Because of the risk rating, Omaha District completed an Issue Evaluation Study (IES) in 2011 to further evaluate Cherry Creek Dam's safety issues and corresponding risk. The IES findings were presented to a Senior Oversight Group (SOG) appointed by the Corps' Headquarters. The SOG reviewed the IES and confirmed the risk rating for the dam. Omaha District was directed to proceed into a DSMS, which is currently under way, with the task of defining in detail the risk associated with the Cherry Creek Dam's safety issues and assessing possible options for mitigating the risk. Those options may include federal actions which will be the subject of the EIS.

2. Remediation Alternatives. The draft EIS will address an array of remediation alternatives that could reduce the risk of life loss, extensive downstream damage, functional loss of the project, and the loss of all project benefits. The nature and extent of the remediation alternatives will be determined based on the results of on-going engineering studies, public and agency input during the scoping period, and preparation of the draft EIS.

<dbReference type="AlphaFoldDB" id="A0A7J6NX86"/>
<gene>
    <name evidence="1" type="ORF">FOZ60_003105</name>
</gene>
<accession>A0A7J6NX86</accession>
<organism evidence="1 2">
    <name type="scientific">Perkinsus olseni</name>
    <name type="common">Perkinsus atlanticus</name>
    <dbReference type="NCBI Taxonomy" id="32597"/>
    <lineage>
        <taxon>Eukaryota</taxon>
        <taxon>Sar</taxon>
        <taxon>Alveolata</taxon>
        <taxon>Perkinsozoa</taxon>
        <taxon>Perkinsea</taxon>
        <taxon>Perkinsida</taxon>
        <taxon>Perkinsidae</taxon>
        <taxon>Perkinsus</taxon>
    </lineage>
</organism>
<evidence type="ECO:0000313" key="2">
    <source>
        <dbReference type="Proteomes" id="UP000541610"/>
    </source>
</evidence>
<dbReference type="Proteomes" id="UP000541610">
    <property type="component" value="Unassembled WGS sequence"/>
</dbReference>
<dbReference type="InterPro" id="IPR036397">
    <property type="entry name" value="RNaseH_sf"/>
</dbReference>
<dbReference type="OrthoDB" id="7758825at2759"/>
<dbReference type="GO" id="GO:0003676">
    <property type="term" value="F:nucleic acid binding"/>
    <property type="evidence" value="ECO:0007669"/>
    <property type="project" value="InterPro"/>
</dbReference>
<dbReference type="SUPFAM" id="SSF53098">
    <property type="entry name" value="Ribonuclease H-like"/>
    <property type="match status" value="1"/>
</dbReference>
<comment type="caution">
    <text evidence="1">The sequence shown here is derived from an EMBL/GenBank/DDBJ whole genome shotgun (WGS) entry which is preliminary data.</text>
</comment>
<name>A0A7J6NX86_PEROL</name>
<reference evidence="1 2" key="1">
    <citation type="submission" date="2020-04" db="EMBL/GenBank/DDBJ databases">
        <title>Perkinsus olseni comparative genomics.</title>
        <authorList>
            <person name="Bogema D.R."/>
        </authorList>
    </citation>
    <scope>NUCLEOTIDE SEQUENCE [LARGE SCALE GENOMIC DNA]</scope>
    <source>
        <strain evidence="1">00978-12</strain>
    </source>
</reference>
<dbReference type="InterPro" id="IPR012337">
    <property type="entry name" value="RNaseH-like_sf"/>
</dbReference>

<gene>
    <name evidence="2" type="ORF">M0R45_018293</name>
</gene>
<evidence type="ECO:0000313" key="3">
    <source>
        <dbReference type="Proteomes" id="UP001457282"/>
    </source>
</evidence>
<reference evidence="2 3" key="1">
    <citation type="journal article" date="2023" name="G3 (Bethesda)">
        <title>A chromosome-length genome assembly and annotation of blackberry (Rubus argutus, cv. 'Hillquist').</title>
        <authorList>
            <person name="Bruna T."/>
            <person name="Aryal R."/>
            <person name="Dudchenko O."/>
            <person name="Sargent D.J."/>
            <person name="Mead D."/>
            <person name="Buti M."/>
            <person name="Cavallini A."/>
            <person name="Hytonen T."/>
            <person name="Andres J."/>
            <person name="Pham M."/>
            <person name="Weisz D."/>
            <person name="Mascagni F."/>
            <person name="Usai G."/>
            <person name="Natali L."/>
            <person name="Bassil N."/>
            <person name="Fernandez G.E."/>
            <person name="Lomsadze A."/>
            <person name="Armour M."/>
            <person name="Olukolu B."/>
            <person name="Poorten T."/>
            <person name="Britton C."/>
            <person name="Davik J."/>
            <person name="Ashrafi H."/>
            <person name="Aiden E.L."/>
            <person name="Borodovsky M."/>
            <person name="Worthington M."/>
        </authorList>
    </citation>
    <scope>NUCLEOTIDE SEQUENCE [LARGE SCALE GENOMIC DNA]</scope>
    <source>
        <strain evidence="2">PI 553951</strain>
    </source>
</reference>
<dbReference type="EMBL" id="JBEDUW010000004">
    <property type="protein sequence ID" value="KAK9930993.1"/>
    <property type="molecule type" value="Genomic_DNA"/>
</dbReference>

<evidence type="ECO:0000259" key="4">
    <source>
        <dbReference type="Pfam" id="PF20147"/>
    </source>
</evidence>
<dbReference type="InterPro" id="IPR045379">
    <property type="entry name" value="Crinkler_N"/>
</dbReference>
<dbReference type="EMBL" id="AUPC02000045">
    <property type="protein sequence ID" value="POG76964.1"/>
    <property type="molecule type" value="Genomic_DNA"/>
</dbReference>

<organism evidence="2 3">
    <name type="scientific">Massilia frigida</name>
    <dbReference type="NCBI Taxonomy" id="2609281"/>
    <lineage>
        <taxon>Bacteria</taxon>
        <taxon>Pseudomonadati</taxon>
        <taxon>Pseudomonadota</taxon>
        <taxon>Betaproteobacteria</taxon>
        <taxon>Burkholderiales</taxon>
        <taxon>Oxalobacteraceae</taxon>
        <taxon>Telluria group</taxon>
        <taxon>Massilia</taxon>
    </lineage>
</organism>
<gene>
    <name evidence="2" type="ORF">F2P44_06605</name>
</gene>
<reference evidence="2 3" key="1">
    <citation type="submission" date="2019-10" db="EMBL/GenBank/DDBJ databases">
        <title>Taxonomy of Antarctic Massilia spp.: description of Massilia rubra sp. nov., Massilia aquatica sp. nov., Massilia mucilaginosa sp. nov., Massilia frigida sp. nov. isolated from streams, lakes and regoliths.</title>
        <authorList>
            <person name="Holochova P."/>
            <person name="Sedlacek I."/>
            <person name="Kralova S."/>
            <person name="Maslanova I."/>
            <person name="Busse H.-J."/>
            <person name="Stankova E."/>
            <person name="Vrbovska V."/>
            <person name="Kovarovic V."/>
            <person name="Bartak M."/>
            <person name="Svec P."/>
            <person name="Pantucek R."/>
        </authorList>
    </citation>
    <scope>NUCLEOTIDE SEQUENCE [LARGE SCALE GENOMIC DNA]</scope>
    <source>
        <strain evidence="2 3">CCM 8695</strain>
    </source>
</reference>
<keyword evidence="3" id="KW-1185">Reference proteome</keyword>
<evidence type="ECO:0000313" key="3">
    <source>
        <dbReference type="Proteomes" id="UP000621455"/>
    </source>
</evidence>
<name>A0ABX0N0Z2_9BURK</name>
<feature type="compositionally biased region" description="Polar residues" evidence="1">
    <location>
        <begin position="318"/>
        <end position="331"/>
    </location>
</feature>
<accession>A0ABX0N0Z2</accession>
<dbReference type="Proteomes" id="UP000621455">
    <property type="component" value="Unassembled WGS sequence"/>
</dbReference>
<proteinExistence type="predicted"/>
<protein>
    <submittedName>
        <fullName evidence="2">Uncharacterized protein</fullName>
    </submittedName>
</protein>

3. Issues To Be Addressed. The draft EIS will address environmental issues concerning the remediation alternatives proposed. Issues will be identified based on public input during the scoping process and during preparation of the draft EIS. Environmental issues initially identified as potentially significant include, but are not limited to: hydrology and water quality, noise and vibration, air quality, socioeconomics, water supply, land use, recreation, visual and aesthetic resources, traffic and transportation, historical and cultural resources, vegetation and wildlife, special status species, and fisheries.